But even if all or some of them may have been, on their encountering the earth, members temporarily or permanently of the solar system, we may with considerable probability consider them as having originally entered our system from the interstellar spaces beyond it. Such at least must be our conclusion if we are to admit the unity of the whole class of phenomena of meteorites and falling stars. For, since the orbits of the two best-known meteoric streams, those namely of August and November, have been identified with the orbits of two comets, and since in regard to one of these (that of November) Leverrier has shown, with great probability, that as a meteoric cloud it entered and became a member of our system only some 1,700 years ago in consequence of the attraction of Uranus, while the August meteoric ring only differs in this respect from it, that it had at a much more remote period found an elliptic orbit round the sun: we are constrained on the assumption with which we started to recognize also in a meteorite a visitor from the regions of remote space. And so far as it goes, the observation by Secchi that the November falling stars exhibit the magnesium lines is in harmony with this view.
It may, however, further be said that the tendency of scientific conviction is in the direction of recognizing the collection toward and concentration in definite centres, of the matter of the universe, as a cosmical law, rather than the opposite supposition of such centres being the sources whence matter is dispersed into space. In the meteorites that fall on our earth (certainly in considerable numbers) we have to acknowledge the evidence of a vast and perpetual movement of space, about which we can only reason as part of a great feature in the universe which we have every ground for not supposing to be confined within the limits of the solar system.
That this matter, whether intercepted or not by the planets and the sun, should to an ever-increasing amount become entangled in the web of solar and planetary attraction, and that the same operation should be collecting round other stars and in distant systems such moving "clouds" of star-dust as have been treated by Schiaparelli, Leverrier, and other astronomers, or individual masses of wandering stone or iron, is a necessary deduction from the view that we have assumed regarding the tendency of cosmical matter to collect toward centres. But in order to trace the previous stages of the history of any meteorite, and, in particular, to determine the conditions under which its present constitution as a rock took its origin, we have only for our guide the actual record written on the meteoric mass itself; and it is in this direction that the mineralogist is now working.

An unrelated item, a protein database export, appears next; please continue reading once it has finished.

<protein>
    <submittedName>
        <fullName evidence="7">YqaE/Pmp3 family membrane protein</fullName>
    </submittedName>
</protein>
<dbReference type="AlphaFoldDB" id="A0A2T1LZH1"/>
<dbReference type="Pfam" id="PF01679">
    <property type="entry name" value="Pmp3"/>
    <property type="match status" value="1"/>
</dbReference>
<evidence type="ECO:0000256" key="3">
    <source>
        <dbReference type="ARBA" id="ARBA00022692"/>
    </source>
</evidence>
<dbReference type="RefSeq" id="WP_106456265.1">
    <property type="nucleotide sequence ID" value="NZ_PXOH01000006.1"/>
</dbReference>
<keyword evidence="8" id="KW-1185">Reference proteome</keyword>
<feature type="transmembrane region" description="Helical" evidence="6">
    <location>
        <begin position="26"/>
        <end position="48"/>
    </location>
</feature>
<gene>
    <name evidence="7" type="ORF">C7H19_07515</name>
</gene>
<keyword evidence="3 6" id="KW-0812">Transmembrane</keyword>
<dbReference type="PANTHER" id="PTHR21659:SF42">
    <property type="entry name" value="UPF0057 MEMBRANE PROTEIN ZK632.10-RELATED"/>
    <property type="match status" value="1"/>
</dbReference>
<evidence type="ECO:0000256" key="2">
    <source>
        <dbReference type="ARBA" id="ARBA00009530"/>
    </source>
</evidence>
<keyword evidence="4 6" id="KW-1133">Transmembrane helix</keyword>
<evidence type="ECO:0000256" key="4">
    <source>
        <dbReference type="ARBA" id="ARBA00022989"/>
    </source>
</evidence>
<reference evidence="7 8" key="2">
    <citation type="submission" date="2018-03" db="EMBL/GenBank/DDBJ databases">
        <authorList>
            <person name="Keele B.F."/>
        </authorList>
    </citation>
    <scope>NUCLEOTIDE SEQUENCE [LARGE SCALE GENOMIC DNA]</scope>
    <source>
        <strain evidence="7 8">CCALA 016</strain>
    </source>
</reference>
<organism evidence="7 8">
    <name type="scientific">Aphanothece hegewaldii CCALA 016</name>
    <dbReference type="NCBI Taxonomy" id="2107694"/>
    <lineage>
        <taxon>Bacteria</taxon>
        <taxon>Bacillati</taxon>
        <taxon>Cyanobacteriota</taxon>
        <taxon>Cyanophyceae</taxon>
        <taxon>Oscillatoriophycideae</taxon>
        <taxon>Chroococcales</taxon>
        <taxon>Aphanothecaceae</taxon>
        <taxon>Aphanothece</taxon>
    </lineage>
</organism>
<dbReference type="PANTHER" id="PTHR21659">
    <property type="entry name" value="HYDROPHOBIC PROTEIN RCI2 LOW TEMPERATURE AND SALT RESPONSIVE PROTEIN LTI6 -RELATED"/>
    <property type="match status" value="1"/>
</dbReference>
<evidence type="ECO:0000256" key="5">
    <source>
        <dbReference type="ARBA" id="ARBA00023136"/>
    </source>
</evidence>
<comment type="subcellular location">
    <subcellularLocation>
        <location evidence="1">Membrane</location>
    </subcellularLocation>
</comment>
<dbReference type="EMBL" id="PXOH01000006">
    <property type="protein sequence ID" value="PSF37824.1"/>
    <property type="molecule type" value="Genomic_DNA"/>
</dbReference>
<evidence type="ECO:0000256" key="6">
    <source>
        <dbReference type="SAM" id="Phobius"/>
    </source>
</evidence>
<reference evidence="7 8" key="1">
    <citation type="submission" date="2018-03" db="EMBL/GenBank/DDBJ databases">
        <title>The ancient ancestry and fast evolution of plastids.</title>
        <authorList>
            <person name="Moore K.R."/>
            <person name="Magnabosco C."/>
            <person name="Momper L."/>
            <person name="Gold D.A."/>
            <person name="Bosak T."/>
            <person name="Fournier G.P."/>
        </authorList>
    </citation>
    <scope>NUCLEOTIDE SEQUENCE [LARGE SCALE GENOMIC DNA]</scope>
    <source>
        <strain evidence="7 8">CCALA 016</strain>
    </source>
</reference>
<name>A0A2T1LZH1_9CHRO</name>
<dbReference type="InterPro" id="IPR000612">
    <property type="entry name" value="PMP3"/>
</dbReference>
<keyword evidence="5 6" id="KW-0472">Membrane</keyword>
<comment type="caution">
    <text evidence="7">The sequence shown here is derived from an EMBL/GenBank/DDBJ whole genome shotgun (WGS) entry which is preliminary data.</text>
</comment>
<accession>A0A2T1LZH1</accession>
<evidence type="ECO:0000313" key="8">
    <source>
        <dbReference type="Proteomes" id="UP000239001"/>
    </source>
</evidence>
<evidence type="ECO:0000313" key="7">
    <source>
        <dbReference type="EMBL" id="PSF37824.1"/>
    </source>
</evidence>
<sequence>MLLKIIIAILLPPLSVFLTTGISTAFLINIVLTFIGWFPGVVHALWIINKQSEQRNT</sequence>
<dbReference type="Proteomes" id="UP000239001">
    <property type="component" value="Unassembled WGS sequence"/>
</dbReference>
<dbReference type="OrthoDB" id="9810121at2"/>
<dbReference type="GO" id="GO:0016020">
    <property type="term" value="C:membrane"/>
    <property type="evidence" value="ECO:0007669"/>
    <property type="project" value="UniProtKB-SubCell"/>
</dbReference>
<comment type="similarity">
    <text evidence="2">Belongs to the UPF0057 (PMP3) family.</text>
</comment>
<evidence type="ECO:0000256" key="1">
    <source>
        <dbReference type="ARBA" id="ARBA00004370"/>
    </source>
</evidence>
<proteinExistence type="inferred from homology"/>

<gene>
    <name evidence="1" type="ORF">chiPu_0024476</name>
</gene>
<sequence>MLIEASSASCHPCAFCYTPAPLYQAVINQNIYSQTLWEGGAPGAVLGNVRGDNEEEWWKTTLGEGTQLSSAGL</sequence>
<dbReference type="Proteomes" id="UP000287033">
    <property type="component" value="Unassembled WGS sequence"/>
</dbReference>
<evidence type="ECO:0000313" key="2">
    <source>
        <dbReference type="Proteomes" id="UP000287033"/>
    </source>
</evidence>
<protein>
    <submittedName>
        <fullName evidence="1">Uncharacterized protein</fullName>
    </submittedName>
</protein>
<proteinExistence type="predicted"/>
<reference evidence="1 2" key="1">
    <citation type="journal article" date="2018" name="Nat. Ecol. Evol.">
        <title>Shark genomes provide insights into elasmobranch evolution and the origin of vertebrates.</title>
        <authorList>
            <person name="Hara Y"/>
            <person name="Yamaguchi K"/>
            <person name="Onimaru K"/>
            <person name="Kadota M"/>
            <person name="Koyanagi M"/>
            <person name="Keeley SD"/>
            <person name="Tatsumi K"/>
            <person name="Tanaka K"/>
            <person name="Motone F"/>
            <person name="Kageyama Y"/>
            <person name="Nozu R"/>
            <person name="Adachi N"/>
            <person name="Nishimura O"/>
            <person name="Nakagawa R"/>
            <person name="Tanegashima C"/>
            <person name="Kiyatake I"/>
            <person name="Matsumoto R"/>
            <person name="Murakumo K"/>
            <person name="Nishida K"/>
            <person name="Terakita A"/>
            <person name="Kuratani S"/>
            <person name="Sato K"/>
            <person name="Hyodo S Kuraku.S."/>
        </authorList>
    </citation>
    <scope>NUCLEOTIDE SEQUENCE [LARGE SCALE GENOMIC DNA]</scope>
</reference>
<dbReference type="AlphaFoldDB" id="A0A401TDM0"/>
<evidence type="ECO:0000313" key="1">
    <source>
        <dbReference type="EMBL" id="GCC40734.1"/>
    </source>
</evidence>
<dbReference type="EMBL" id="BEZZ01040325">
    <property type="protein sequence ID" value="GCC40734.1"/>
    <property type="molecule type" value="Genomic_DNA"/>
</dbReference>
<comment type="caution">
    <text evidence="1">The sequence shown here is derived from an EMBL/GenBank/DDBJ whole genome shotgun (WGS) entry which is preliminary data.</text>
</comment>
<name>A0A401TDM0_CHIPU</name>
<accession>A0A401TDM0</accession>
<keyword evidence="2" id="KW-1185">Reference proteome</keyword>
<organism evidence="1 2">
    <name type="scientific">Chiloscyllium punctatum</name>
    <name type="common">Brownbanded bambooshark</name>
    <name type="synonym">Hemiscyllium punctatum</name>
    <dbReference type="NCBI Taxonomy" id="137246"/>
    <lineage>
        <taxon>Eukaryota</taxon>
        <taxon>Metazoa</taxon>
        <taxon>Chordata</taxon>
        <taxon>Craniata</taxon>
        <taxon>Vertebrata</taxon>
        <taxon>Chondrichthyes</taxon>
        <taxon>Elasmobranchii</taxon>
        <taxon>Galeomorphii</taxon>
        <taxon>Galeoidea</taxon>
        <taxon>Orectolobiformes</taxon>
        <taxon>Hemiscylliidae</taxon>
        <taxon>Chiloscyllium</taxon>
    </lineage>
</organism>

But the progress is necessarily a gradual one. We may indeed assert that the meteorites we know have, probably all of them, been originally formed under conditions from which the presence of water or of free oxygen to the amount requisite to oxidize entirely the elements present were excluded; for this is proved by the nature of the minerals constituting the meteorites, and by the way in which the metallic iron is distributed through them.
And one suggestive and significant fact remains to be alluded to; the presence, namely, in some few meteorites of combinations of hydrogen and carbon, which if met with in a terrestrial mineral would with little hesitation be assigned to an organic origin. A few grains were exhibited to the audience of such a body, crystallized from ether, which solvent had extracted it to the amount of about 0.25 per cent, from six ounces of the Cold Bokkveldt meteorite.
Similar substances have been extracted by Wohler, Roscoe, and other chemists, from this and other meteorites. It was, however, observed, as pointing to the probability of the comparatively porous meteoric stone having in this case taken up the hydrocarbon as a substance extraneous to it (possibly when in the state of a vapor), that ether extracted it entirely from the solid lumps of the meteorite; pulverization not in any way adding to the amount obtained, or facilitating in any appreciable degree the separation of the substance.